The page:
When I woke up I remembered the dream well enough to write it down and then I forgot about it until this afternoon, when I was loading some new book photos onto the computer. These dreamy pictures came too.

I'm leaving the beautiful studio/fairytale turret in Paekakariki in a couple of days, and had impulsively taken these pictures today to farewell this lovely resting place on my soul's journey.

Tuesday, November 15, 2005

Teeny tiny pop-up book!

My latest fad is including stamps in my books. I was given a huge bag of stamps by my generous father. Included in amongst the many pretty, colourful interesting stamps (more on their fate in another post soon) were some of the drabbest stamps you can imagine.

This photo is one of a new edition of three books featuring these dull stamps. Postmarked in sheets of twenty or so, these Indian stamps are poorly printed on bad paper and en masse just look like a dirty maroon blur. However, when you inspect them closely, the design is of some kind statue of a three headed lion on a plinth, under an ornately decorated archway.

So I was inspired to make them into a tiny little popup book only 4cm high, which comes with its own little slipcase and ribbon tie. If I say so myself it is cute as a button, and brings out the latent beauty of the stamps very nicely. At $15 (inc p&p in NZ) it's the perfect stocking stuffer, or gift to slip into an long distance card or parcel for a stamp lover, or India-phile.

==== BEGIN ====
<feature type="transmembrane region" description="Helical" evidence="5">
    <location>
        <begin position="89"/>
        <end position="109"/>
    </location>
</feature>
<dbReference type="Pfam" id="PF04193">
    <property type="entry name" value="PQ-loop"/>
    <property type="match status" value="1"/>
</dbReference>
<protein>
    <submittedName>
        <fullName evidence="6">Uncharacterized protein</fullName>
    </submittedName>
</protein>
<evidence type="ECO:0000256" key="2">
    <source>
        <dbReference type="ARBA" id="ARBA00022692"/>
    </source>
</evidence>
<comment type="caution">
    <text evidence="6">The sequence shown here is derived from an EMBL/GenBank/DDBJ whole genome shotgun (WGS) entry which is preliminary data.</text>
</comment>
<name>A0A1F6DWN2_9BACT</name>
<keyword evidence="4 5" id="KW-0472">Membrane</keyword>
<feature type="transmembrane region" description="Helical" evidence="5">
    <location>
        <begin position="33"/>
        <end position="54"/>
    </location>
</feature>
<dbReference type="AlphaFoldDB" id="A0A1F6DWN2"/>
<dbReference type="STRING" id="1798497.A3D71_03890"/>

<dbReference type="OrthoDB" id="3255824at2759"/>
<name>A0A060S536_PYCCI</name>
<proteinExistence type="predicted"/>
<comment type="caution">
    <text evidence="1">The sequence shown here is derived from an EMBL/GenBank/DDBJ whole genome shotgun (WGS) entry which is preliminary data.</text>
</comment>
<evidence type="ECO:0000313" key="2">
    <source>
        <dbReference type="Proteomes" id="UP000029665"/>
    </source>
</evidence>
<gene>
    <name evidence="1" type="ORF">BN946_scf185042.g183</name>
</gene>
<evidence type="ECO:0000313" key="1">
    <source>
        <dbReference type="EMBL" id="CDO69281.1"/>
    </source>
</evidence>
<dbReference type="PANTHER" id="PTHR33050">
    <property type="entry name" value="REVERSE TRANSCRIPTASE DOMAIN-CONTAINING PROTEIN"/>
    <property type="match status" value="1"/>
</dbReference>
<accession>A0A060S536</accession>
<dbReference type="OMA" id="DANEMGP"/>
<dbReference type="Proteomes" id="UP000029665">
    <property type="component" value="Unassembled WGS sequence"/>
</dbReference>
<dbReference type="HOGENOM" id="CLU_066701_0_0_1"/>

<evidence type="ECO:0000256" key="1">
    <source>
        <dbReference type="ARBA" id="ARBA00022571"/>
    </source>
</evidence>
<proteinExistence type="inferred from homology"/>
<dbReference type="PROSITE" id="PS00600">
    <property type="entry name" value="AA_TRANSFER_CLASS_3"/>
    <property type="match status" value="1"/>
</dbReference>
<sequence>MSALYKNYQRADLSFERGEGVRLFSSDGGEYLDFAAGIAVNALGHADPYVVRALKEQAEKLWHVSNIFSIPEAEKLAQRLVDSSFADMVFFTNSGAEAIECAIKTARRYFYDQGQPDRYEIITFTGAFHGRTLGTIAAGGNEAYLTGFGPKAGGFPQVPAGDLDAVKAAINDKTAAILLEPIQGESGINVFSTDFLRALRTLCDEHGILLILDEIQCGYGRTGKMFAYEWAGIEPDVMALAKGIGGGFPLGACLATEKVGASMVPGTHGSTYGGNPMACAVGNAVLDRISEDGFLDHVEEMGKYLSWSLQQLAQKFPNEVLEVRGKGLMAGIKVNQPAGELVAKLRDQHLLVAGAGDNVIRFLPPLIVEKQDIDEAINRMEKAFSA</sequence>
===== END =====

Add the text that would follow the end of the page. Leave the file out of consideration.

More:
I've got another 2 sheets of stamps from Sri Lanka featuring a "Kandyan Drummer" some in pink and some in purple. These don't have quite the same drab low-tech charm of the Indian stamps, but I think they will be just as much fun in the pop up format.

Treasure Hunt

These are some of my new series of Treasure Hunt books. The pages and covers are hand sewn clear vinyl pouches in which I have inserted an assortment of treasures. Each book is a unique combination of shells, driftwood, feathers, stones and other little treasures I have collected on my travels. The covers are sections of maps e.g. Northland to the west of Whangarei; Raglan and its surrounding West coast; Otaki and the West coast to the South; Negev Desert in Israel.

I've finished four of these little (8cmx10cm) books so far, and have plenty of treasures to fill more books. Each book has six pages/pouches filled with a different treasure or collection of treasures. They sit nicely in the palm of your hand, with a slightly floppy quality that reminds me of cloth books (and now I'm planning one of those too!).

I am happy to customise with a map or theme of your choice and if you have a treasure trove of small flat(ish) objects that you would like made into a book, I can do that too.